Driving change by sifting through old emails
Look for existing agreements instead of creating new ones.
Change is difficult in a calcified organization. Hardened patterns are naturally resistant to outside forces, often through reflex rather than intent. A good idea is acknowledged but will lack execution with the system blamed for the inaction. There is agreement that the result will be good, but getting there is too difficult given the (often self-imposed) constraints. The inertia overwhelms any desire to experiment.
I was reading John Cutler’s post on conditions when change is more likely, and I’ve summarized his thoughts (hopefully accurately) in this diagram.
The main idea here is that there needs to be some structural and decisive action, presumably from leadership, that drives change. He references Donella Meadows’ work on where to intervene in a system to drive that change and reading that post, it seems very thought out but also very complex, much like the system it’s trying to affect. I simply wouldn’t know how to convey that density of information to anyone effectively, and that’s not even considering the amount of cognitive effort needed to consume and parse that kind of material.
Instead, I’ve had some success in a much simpler and possibly amateurish approach. To put it plainly, it is easier to extend someone’s thinking by building on something they have already agreed to, rather than introduce a new perspective. I’m not suggesting new perspectives are not needed (they are), but as a starting point for driving decisive action, it is far easier and tenable to get someone to take the next small step in something they have tacitly committed to, rather than find “leverage points” through systems analysis. The problem with doing system analysis is that people tend to see themselves as exceptions and exceptionally complex, even when they’re not. They select themselves out of a systems analysis archetype.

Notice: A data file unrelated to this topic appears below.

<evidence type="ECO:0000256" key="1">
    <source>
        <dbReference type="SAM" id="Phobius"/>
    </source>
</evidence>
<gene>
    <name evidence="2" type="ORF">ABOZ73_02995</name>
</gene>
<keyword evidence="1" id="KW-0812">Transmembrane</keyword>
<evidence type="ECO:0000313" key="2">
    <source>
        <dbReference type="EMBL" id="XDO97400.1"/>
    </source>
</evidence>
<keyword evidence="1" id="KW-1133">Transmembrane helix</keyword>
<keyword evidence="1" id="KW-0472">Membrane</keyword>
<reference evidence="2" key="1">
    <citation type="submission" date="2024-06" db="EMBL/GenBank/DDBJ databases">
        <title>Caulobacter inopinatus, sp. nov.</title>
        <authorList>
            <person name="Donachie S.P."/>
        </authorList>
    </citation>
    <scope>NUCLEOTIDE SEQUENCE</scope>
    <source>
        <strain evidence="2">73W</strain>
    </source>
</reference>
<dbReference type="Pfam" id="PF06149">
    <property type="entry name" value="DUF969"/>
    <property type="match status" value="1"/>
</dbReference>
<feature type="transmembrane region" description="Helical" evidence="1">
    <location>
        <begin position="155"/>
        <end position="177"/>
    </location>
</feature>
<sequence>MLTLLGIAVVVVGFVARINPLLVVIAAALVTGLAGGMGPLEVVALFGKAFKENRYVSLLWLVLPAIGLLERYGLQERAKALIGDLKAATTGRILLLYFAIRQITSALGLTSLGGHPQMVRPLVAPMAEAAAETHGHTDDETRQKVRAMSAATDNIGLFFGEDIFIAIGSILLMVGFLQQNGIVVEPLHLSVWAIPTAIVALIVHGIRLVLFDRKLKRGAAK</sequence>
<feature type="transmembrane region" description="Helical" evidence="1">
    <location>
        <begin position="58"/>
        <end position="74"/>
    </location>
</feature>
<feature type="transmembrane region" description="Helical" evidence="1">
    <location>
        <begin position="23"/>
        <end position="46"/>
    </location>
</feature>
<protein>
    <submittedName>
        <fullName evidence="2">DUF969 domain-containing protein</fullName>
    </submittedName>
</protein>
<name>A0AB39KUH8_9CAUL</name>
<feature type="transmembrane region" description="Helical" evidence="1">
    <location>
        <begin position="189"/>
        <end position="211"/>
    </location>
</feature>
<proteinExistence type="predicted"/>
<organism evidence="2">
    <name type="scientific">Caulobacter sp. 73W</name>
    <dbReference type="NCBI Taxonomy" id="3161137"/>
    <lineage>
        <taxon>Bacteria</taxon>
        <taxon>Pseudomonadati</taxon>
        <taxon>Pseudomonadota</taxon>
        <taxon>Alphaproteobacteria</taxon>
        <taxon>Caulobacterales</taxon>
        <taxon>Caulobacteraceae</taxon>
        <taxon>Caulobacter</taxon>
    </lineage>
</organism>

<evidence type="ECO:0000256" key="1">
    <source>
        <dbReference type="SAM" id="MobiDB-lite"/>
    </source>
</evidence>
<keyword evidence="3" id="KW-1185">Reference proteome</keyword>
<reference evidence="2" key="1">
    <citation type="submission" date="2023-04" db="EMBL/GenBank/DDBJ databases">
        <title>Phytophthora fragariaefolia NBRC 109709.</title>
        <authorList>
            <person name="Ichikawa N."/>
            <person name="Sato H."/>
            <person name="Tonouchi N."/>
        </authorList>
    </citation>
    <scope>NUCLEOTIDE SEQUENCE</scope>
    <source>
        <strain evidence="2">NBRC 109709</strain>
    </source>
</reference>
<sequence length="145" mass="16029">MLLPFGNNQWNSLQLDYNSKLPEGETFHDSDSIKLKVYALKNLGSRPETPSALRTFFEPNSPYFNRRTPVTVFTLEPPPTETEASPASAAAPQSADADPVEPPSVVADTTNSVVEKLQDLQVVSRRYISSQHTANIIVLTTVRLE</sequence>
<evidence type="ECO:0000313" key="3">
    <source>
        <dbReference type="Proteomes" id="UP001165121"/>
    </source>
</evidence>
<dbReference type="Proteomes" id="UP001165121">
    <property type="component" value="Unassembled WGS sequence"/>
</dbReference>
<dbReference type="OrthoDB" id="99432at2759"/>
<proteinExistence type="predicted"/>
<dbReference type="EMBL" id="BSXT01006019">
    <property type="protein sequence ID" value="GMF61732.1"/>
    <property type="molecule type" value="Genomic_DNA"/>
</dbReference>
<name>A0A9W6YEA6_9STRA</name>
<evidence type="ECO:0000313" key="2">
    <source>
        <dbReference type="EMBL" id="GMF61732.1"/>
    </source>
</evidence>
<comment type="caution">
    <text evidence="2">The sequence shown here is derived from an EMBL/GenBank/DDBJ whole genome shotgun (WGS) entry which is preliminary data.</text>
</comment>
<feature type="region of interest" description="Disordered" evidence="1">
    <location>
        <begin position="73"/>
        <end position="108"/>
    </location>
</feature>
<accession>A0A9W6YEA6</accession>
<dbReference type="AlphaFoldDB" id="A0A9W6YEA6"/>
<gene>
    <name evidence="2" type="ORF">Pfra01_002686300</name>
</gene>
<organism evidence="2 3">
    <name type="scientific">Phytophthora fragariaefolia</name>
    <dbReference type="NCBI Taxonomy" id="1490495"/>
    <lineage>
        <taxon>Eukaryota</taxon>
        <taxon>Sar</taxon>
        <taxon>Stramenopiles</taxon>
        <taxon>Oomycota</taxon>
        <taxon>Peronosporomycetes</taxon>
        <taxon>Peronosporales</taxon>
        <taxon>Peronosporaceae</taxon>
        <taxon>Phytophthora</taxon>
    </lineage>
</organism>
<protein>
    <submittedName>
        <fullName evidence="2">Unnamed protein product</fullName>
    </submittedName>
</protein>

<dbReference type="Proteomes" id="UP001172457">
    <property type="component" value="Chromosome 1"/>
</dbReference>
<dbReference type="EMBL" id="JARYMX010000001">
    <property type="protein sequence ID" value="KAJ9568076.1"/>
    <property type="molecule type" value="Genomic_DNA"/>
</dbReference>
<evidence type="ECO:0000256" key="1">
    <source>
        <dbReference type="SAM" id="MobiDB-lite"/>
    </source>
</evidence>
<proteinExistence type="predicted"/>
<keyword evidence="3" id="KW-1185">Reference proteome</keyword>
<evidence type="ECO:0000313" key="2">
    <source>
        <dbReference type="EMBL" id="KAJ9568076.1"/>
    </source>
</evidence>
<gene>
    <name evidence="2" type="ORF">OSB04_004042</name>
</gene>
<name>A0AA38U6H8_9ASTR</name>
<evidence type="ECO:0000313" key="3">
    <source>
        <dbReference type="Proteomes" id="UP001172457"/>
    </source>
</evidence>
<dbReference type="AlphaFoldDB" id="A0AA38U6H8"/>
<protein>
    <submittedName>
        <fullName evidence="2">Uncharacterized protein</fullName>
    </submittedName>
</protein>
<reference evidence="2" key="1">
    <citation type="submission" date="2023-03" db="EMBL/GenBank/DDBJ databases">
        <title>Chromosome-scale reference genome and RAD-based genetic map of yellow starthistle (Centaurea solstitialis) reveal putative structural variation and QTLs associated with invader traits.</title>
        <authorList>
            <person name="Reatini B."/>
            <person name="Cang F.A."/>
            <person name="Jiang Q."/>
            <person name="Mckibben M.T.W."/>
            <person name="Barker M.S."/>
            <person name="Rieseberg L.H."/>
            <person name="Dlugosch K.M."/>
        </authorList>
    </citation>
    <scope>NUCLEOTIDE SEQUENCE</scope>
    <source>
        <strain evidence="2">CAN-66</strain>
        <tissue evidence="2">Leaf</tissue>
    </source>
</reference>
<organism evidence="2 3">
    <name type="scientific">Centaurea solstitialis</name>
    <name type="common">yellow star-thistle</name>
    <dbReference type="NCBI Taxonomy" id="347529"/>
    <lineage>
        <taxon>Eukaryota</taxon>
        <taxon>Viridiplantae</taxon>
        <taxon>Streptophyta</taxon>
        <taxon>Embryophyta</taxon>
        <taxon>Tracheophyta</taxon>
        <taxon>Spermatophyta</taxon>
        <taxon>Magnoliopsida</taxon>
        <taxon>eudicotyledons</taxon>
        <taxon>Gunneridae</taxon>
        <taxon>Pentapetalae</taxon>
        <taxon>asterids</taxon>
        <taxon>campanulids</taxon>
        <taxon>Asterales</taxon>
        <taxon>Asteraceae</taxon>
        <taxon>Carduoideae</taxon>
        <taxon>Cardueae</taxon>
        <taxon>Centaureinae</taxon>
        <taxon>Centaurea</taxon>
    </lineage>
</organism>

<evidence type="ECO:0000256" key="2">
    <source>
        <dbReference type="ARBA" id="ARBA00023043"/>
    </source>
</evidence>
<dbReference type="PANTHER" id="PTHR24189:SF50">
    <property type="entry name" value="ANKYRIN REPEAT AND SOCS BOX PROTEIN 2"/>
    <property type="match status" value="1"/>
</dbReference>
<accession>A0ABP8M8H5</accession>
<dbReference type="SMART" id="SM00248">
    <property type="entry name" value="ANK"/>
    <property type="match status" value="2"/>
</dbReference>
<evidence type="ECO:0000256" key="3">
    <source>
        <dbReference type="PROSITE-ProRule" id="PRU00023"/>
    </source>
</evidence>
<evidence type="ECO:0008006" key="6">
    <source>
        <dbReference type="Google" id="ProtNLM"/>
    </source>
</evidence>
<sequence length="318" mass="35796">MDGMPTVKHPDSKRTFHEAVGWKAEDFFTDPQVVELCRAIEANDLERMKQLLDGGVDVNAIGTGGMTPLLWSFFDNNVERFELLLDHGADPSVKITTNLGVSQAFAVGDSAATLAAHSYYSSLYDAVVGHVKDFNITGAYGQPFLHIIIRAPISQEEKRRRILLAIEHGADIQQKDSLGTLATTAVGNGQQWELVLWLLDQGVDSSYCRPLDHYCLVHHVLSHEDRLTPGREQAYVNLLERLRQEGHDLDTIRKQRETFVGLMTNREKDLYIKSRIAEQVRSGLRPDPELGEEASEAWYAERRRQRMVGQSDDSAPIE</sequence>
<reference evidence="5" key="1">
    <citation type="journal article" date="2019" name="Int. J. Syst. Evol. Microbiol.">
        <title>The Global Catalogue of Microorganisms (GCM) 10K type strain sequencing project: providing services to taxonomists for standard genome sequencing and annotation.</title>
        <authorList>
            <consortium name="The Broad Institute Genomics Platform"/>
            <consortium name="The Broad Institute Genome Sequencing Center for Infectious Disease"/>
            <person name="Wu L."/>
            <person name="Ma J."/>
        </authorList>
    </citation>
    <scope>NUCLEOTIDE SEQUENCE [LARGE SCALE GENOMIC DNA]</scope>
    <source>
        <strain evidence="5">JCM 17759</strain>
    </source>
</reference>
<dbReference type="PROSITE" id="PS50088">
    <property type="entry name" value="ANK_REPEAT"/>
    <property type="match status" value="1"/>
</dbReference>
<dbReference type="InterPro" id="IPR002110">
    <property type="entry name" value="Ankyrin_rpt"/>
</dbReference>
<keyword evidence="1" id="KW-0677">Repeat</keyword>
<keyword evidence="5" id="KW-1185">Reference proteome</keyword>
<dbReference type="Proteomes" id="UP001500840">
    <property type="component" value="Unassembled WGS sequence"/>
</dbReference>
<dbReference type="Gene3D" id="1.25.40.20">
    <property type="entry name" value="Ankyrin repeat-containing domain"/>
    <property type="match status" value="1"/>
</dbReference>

In most organizations or teams in stasis, there is usually an agreement present which can serve as the leverage point. A team working agreement, some forgotten OKR, an action from a retrospective, a vision statement, some takeaway that we all agreed to but never did. I have found this to be a surprisingly effective way to pull the thread to get something going. Sometimes that something fizzles out, but sometimes it garners support and enthusiasm.
In short, sometimes we over-analyze where the best leverage point for change should be and instead should look for things we have already agreed to do. There’s a strong possibility that we have thought and forgotten about many improvement ideas that are collecting dust in an email nobody read. Pull that email up.
In the absence of an agreement like that, it is helpful to start from first principles to form that agreement. More on that some other time.